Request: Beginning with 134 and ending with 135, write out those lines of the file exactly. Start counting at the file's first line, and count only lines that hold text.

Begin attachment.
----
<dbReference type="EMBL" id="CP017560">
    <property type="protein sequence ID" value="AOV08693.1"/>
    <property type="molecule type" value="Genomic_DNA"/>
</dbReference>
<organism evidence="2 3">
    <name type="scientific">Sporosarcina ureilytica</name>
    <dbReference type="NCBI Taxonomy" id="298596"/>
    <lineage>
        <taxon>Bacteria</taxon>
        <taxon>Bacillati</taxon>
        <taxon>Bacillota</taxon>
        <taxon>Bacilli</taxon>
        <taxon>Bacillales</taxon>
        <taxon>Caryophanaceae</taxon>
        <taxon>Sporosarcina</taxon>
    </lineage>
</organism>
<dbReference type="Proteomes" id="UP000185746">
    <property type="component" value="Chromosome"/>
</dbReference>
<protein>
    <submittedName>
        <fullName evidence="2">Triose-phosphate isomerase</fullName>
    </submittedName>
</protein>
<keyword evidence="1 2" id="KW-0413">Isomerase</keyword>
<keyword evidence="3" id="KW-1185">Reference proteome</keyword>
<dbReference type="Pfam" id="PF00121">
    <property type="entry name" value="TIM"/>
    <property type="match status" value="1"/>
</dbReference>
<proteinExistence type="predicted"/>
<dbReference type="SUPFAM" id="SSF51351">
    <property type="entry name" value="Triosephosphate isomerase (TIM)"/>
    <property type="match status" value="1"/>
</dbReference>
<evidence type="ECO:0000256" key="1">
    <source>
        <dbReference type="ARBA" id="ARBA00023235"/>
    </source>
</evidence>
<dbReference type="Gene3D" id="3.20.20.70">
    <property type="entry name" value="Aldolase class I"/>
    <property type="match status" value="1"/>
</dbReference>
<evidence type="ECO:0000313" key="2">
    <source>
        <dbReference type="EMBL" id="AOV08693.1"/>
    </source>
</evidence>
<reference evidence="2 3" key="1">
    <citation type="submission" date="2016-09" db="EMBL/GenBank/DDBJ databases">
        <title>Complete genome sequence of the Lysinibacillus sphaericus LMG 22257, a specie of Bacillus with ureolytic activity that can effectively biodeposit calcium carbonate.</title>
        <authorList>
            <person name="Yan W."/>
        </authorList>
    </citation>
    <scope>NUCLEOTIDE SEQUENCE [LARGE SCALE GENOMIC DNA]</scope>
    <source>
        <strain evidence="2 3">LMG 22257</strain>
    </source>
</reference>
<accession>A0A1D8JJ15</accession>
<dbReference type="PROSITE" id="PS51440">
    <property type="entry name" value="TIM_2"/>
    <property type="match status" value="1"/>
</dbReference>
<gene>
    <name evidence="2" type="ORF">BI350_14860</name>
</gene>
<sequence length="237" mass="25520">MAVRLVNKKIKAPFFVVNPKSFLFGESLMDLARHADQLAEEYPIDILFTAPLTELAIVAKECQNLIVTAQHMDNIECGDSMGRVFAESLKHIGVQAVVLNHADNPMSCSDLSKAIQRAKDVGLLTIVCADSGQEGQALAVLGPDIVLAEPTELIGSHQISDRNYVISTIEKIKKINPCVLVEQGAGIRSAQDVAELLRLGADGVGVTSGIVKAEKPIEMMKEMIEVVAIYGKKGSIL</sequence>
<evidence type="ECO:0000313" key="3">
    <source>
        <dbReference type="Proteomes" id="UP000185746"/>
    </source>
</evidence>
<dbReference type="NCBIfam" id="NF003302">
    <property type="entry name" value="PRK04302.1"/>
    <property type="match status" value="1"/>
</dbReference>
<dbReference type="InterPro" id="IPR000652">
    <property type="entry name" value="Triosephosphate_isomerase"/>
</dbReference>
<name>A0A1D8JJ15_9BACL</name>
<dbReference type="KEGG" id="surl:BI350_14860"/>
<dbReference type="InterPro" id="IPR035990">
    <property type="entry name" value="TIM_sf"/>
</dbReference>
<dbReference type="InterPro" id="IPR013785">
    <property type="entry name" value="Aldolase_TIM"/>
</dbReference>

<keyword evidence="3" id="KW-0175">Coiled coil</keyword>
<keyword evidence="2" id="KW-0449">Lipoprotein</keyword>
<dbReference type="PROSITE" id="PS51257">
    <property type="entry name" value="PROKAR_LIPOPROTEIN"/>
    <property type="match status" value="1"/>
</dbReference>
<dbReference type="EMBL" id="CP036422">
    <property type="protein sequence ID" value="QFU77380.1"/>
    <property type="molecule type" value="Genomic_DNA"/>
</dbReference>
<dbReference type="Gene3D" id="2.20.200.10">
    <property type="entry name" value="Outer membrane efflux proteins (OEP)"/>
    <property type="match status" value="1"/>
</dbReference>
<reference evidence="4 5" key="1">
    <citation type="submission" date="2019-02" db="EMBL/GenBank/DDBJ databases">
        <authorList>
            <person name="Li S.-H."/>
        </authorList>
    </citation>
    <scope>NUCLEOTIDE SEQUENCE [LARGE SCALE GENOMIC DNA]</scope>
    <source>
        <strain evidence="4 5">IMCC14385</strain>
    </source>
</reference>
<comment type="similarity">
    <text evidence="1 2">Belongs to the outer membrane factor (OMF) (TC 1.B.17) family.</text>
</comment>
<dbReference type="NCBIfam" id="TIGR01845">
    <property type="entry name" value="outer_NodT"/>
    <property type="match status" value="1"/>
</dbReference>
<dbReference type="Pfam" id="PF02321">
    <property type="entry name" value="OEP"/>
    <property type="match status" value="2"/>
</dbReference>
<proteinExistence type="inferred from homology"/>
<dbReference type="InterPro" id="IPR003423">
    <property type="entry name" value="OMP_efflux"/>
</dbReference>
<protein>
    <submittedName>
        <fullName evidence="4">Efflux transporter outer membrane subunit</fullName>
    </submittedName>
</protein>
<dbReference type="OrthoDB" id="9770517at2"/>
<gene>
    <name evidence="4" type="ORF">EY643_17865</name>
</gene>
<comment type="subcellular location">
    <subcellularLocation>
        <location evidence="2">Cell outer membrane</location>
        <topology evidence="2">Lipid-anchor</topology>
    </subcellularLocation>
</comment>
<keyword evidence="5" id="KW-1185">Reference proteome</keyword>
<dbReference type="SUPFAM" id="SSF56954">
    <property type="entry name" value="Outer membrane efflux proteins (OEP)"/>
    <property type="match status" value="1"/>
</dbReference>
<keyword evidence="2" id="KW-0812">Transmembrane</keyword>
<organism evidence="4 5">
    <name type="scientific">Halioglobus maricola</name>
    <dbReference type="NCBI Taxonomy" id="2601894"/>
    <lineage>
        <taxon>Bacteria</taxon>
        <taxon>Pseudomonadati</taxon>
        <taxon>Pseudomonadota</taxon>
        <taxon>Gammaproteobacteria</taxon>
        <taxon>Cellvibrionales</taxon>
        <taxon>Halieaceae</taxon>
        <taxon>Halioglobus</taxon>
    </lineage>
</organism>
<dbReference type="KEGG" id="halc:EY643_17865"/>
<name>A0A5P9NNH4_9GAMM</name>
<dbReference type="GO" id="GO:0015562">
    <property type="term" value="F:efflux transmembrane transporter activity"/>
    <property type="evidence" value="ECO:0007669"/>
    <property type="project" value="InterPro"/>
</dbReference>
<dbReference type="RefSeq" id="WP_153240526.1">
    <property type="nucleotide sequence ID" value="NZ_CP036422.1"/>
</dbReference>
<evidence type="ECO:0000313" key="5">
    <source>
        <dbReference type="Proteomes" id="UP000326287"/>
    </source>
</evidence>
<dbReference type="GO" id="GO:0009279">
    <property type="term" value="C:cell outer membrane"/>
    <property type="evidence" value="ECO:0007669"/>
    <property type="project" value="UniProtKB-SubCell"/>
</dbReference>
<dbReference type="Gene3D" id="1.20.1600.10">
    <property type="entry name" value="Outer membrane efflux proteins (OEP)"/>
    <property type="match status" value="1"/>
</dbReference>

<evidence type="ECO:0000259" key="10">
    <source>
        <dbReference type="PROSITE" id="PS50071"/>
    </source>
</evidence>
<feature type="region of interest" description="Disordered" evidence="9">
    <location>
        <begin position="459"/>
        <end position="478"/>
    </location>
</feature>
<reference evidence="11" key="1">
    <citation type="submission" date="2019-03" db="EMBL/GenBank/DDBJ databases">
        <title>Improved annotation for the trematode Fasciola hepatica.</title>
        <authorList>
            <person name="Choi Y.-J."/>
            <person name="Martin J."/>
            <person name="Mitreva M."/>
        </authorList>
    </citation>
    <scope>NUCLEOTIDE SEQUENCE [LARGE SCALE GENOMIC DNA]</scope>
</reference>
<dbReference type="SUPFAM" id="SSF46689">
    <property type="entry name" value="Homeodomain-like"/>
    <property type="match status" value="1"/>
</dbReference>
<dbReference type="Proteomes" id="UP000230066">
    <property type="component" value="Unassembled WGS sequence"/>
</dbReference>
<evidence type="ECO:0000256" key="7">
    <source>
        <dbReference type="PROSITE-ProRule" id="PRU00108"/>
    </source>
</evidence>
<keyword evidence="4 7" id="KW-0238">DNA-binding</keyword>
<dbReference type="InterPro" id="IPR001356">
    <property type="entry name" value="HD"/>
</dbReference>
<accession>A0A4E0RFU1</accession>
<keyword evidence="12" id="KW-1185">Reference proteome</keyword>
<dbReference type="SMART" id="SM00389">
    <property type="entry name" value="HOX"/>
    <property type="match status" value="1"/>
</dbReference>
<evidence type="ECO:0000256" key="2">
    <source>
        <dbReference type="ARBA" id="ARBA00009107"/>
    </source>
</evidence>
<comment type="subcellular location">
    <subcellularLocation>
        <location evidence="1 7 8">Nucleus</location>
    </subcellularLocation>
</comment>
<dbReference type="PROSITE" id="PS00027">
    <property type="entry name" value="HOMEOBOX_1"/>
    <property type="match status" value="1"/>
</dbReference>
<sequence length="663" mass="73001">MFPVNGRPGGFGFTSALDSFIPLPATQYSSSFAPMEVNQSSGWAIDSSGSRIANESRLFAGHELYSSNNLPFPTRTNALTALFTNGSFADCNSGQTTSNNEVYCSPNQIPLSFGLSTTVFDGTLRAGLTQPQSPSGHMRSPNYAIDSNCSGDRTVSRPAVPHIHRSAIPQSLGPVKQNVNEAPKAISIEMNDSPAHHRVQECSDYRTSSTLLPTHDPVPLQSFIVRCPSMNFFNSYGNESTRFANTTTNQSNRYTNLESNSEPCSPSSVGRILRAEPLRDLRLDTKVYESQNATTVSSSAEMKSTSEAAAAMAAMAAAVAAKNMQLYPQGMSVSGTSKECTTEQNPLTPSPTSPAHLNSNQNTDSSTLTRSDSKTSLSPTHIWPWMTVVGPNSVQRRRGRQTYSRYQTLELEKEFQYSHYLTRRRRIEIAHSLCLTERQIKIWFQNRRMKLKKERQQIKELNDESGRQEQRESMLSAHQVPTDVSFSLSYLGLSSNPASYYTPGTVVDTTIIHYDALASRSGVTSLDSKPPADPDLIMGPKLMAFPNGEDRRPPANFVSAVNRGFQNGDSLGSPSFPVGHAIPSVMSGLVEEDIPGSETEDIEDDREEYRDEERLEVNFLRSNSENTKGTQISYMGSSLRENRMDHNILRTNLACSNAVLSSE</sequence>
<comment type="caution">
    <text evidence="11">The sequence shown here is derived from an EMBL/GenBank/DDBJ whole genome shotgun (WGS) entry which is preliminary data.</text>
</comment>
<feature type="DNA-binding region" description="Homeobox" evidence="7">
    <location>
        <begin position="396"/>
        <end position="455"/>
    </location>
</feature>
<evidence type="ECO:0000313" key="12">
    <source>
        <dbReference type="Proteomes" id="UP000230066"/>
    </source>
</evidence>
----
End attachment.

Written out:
        <fullName evidence="4">Efflux transporter outer membrane subunit</fullName>
    </submittedName>